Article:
Of course, if you are not using a kind of preference utilitarianism but instead just aggregate some quantities you believe to have an absolute scale—such as happiness and suffering—then you could argue that utility functions should just correspond to this one absolute scale, with the same scaling for everyone. Though I think this is also not a trivial argument—there are potentially different ways to get from this absolute scale or Axiology to behavior towards risky gambles, which in turn determine the utility functions.
> there seems to be no way to determine what equal weights should look like, without settling on a way to normalize utility functions, e.g., by range normalization or variance normalization. I think the debate about intersubjective utility comparisons comes in at the point where you ask how to normalize utility functions.
yup, thanks. Also across time as well as across agents at a particular moment.
As a fan of Nickelback, I really appreciate fn2.
I want to point out that both assumptions 2, and 1 and 3 together have been objected to by academic philosophers.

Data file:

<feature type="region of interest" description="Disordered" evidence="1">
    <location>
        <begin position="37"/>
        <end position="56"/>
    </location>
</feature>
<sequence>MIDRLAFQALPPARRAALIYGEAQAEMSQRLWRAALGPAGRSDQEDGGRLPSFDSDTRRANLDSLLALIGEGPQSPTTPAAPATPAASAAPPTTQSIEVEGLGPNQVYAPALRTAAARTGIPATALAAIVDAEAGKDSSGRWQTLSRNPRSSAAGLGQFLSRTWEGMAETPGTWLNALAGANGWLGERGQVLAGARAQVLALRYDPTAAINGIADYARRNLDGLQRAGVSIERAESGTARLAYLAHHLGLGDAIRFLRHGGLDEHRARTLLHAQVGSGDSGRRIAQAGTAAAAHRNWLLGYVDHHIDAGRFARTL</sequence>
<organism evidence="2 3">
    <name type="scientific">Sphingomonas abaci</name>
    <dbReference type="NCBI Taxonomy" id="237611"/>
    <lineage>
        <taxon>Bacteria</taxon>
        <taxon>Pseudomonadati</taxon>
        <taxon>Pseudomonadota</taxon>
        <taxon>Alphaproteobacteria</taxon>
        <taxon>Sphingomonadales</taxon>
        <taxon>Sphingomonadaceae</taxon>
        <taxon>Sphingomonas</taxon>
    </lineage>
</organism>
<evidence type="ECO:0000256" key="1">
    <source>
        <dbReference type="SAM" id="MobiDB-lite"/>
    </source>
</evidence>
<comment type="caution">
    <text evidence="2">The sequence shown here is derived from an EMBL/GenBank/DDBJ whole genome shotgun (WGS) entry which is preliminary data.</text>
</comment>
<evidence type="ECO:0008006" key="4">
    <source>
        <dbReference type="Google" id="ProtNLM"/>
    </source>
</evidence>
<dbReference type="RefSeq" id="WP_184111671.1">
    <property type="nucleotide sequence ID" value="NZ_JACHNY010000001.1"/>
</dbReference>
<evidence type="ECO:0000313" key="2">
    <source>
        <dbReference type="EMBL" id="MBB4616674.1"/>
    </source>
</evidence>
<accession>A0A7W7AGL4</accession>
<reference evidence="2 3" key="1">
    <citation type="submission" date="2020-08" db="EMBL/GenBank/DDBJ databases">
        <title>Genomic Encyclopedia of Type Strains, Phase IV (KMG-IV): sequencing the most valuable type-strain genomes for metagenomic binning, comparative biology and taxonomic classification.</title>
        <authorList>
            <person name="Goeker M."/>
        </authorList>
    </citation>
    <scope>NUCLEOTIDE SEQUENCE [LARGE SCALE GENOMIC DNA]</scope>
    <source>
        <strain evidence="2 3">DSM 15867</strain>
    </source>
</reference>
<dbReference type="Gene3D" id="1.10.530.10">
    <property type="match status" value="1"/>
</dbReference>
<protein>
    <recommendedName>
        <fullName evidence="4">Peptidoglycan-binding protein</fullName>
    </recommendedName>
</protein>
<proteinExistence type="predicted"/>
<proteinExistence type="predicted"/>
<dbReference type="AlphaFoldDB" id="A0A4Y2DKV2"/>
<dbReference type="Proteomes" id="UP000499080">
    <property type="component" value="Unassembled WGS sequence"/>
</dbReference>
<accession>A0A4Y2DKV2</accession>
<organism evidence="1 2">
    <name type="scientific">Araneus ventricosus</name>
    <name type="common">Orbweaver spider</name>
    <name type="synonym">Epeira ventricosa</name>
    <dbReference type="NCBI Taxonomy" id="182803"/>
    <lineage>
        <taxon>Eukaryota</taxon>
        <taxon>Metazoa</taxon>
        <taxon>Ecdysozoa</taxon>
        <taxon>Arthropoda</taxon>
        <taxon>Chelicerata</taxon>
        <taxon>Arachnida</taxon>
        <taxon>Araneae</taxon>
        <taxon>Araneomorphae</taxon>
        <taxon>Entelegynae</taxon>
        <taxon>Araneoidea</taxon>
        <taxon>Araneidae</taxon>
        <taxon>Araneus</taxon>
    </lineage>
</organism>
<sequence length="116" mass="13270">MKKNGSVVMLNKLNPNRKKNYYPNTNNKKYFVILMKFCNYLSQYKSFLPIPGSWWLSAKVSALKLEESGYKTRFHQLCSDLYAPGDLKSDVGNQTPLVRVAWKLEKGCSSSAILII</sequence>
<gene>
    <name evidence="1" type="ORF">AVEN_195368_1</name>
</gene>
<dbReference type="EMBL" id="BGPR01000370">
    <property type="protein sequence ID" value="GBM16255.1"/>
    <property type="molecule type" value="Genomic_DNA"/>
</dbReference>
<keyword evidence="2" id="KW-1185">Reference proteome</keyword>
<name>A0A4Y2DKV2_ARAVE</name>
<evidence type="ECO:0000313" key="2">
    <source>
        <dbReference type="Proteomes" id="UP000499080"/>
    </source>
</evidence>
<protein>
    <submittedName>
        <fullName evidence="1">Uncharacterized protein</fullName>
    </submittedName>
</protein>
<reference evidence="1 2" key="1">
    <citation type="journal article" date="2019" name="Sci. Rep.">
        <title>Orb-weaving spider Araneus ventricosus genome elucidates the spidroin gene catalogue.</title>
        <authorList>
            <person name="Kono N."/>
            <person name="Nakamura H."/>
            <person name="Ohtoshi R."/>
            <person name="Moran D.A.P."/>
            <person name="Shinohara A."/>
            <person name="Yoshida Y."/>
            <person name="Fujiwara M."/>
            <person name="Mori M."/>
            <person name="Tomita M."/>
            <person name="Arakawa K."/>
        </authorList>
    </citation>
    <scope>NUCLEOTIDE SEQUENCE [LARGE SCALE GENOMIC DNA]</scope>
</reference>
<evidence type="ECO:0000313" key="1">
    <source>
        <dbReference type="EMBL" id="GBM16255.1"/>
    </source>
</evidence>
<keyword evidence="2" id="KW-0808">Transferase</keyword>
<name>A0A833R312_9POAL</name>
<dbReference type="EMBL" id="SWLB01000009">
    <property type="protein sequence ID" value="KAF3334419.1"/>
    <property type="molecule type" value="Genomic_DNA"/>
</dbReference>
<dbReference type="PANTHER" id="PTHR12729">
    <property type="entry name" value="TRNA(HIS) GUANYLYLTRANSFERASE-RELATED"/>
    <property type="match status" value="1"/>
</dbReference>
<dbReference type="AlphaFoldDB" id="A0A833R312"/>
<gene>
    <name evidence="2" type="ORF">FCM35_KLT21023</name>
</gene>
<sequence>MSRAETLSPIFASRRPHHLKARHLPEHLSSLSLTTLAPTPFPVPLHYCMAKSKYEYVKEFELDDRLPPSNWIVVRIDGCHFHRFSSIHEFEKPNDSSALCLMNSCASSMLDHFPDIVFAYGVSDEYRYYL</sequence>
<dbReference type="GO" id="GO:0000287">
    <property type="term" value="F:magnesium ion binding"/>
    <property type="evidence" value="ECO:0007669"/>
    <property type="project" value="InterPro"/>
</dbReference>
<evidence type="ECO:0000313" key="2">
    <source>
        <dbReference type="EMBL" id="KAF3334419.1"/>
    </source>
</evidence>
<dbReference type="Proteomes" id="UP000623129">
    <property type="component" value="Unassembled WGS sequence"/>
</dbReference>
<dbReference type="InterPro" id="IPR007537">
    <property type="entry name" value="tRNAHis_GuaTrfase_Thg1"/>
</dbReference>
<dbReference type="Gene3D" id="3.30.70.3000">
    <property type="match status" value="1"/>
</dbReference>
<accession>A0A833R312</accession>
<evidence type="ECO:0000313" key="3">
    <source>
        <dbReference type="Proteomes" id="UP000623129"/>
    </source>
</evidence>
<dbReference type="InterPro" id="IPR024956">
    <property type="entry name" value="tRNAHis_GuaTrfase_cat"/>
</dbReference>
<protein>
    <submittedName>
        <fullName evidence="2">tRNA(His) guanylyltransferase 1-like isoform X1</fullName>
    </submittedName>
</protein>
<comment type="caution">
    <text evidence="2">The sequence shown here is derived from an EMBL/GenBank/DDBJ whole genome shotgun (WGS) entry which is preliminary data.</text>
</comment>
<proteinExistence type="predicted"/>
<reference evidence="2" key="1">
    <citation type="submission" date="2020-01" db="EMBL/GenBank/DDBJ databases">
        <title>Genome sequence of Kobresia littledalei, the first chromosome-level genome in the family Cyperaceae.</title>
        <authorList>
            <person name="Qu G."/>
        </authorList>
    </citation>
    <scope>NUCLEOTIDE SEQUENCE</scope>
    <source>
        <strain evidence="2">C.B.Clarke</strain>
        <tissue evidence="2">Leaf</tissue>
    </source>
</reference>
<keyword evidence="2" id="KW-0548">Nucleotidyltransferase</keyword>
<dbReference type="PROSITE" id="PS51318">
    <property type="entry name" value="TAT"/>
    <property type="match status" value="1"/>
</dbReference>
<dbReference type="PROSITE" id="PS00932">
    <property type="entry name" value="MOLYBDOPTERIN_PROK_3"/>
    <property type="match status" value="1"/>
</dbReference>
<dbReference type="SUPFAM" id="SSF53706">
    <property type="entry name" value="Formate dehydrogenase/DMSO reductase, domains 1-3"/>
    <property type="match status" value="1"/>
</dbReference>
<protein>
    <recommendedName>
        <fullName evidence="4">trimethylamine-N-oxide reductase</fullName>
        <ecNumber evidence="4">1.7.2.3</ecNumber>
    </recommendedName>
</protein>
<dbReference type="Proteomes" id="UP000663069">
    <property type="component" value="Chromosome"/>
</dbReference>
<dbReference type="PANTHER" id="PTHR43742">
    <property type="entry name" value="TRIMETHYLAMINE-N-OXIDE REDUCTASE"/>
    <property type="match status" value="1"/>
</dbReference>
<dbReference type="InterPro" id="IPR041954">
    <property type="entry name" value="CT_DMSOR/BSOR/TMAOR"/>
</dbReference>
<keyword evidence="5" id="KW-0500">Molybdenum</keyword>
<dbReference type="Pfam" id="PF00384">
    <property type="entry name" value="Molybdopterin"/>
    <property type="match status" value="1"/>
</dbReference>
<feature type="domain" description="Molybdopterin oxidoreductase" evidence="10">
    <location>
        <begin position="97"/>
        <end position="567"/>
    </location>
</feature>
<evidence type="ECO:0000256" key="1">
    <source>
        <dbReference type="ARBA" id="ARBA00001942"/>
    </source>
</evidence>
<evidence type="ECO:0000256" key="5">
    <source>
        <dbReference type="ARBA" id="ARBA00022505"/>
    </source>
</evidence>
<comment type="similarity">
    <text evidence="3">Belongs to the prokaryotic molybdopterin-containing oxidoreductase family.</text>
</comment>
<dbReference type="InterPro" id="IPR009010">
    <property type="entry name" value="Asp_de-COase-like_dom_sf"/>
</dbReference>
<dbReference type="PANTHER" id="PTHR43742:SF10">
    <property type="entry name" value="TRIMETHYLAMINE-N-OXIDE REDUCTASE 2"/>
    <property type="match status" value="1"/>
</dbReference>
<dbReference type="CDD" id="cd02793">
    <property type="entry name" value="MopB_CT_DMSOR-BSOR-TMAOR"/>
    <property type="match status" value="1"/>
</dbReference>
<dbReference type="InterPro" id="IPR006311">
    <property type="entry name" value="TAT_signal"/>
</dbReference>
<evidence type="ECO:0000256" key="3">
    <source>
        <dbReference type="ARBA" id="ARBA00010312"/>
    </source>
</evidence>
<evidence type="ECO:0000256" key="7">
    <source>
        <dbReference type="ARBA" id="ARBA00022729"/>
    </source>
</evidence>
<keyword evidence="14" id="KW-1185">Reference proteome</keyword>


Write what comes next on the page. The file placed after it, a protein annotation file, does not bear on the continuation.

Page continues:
Assumption 2 is ex post consequentialism: maximize the expected value of a social welfare function. Ex ante prioriatarianism/egalitarianism means rejecting 2: we should be fair to individuals with respect to their expected utilities, even if this means overall worse expected outcomes. This is, of course, vNM irrational, but Diamond defended it (and see my other comment here). Essentially, even if two outcomes are equally valuable, a probabilistic mixture of them can be more valuable because it gives people fairer chances; this is equality of opportunity. This contradicts the independence axiom specifically for vNM rationality (and so does the Allais paradox).
Assumptions 1 and 3 together are basically a weaker version of ex ante Pareto, according to which it’s (also) better to increase the expected utility of any individual(s) if it comes at no expected cost to any other individuals. Ex post prioritarianism/egalitarianism means rejecting the conjunction of 1 and 3, and ex ante Pareto: we should be more fair to individuals ex post (we want more fair actual outcomes after they’re determined), even if this means worse individual expected outcomes.